therefore, as Anthony's breath gave out a moment, he said,--

"Why did you not come and tell me all that immediately?"

The old servant ventured to shrug his shoulders slightly, and

"How could I? When the examination was over, that man, Galpin, put the
seals everywhere,--strips of linen, fastened on with sealing-wax, as
they do with dead people. He put one on every opening, and on some of
them two. He put three on the outer door. Then he told me that he
appointed me keeper of the house, that I would be paid for it, but
that I would be sent to the galleys if any one touched the seals with
the tip of the finger. When he had handed master over to the
gendarmes, that man, Galpin, went away, leaving me here alone,
dumfounded, like a man who has been knocked in the head. Nevertheless,
I should have come to you, sir, but I had an idea, and that gave me
the shivers."

Grandpapa Chandore stamped his foot, and said,--

"Come to the point, to the point!"

"It was this: you must know, gentlemen, that, in the examination, that
breech-loading gun played a prominent part. That man, Galpin looked at
it carefully, and asked master when he had last fired it off. Master
said, 'About five days ago. You hear, I say, five days.' Thereupon,
that man, Galpin, puts the gun down, without looking at the barrels."

"Well?" asked M. Folgat.

"Well, sir, I--Anthony--I had the evening before--I say the evening
before--cleaned the gun, washed it, and"--

"Upon my word," cried M. de Chandore, "why did you not say so at once?
If the barrels are clean, that is an absolute proof that Jacques is

The old servant shook his head, and said,--

"To be sure, sir. But are they clean?"


"Master may have been mistaken as to the time when he last fired the
gun, and then the barrels would be soiled; and, instead of helping
him, my evidence might ruin him definitely. Before I say any thing, I
ought to be sure."

"Yes," said Folgat, approvingly, "and you have done well to keep
silence, my good man, and I cannot urge you too earnestly not to say a
word of it to any one. That fact may become a decisive argument for
the /defence/."

"Oh! I can keep my tongue, sir. Only you may imagine how impatient it
has made me to see these accursed seals which prevent me from going to
look at the gun. Oh, if I had dared to break one of them!"

"Poor fellow!"

"I thought of doing it; but I checked myself. Then it occurred to me
that other people might think of the same thing. The rascals who have
formed this abominable plot against Master Jacques are capable of any
thing, don't you think so? Why might not they come some night, and
break the seals? I put the steward on guard in the garden, beneath the
windows. I put his son as a sentinel into the courtyard; and I have
myself stood watch before the seals with arms in my hands all the
time. Let the rascals come on; they will find somebody to receive

In spite of all that is said, lawyers are better than their
reputation. Lawyers, accused of being sceptics above all men, are, on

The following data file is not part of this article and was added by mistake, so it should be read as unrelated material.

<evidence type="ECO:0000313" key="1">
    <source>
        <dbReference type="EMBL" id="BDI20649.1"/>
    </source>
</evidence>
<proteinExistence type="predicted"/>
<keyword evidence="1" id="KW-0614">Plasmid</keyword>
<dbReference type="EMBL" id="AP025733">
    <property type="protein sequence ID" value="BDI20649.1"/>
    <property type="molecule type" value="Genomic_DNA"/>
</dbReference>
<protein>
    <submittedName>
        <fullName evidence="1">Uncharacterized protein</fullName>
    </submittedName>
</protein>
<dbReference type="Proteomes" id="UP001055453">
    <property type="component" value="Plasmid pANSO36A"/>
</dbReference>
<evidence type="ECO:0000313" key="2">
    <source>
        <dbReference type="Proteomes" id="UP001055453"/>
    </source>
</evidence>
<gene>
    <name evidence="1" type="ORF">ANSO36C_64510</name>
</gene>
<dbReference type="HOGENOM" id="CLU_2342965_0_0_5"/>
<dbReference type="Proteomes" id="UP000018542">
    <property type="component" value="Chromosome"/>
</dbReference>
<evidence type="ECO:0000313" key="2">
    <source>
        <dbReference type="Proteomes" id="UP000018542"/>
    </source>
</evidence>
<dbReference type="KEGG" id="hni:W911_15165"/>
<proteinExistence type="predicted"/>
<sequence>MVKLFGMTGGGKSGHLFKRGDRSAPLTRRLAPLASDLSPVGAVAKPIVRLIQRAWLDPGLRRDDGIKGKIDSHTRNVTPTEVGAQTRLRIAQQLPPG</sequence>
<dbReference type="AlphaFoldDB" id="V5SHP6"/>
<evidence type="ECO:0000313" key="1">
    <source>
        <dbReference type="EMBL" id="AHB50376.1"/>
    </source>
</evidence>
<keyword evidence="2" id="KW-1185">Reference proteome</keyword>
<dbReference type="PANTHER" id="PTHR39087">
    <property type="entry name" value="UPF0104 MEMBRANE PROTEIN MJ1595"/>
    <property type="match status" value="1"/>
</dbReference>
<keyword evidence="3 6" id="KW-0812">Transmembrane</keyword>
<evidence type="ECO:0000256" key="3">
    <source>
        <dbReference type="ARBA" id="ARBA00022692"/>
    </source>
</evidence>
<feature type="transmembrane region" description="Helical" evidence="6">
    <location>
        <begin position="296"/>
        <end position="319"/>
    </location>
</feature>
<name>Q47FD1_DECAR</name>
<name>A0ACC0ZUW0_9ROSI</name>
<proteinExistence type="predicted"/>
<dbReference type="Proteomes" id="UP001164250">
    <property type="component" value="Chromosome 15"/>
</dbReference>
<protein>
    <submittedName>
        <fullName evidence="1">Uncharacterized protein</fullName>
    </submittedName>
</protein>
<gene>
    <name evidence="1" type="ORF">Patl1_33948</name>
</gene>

the contrary, credulous and simple-minded. Their enthusiasm is
sincere; and, when we think they play a part, they are in earnest. In
the majority of cases, they fancy their own side the just one, even
though they should be beaten. Hour by hour, ever since his arrival at
Sauveterre, M. Folgat's faith in Jacques's innocence had steadily
increased. Old Anthony's tale was not made to shake his growing
conviction. He did not admit the existence of a plot, however; but he
was not disinclined to believe in the cunning calculations of some
rascal, who, availing himself of circumstances known to him alone,
tried to let all suspicion fall upon M. de Boiscoran, instead of

But there were many more questions to be asked; and Anthony was in
such a state of feverish excitement, that it was difficult to induce
him to answer. For it is not so easy to examine a man, however
inclined he may be to answer. It requires no small self-possession,
much care, and an imperturbable method, without which the most
important facts are apt to be overlooked. M. Folgat began, therefore,
after a moment's pause, once more, saying,--

"My good Anthony, I cannot praise your conduct in this matter too
highly. However, we have not done with it yet. But as I have eaten
nothing since I left Paris last night, and as I hear the bell strike
twelve o'clock"--

M. de Chandore seemed to be heartily ashamed, and broke in,--

"Ah, forgetful old man that I am! Why did I not think of it? But you
will pardon me, I am sure. I am so completely upset. Anthony, what can
you let us have?"

"The housekeeper has eggs, potted fowl, ham"--

"Whatever can be made ready first will be the best," said the young

"In a quarter of an hour the table shall be set," replied the servant.

He hurried away, while M. de Chandore invited M. Folgat into the
sitting-room. The poor grandfather summoned all his energy to keep up

"This fact about the gun will save him, won't it?" he asked.

"Perhaps so," replied the famous advocate.

And they were silent,--the grandfather thinking of the grief of his
grandchild, and cursing the day on which he had opened his house to
Jacques, and with him to such heart-rending anguish; the lawyer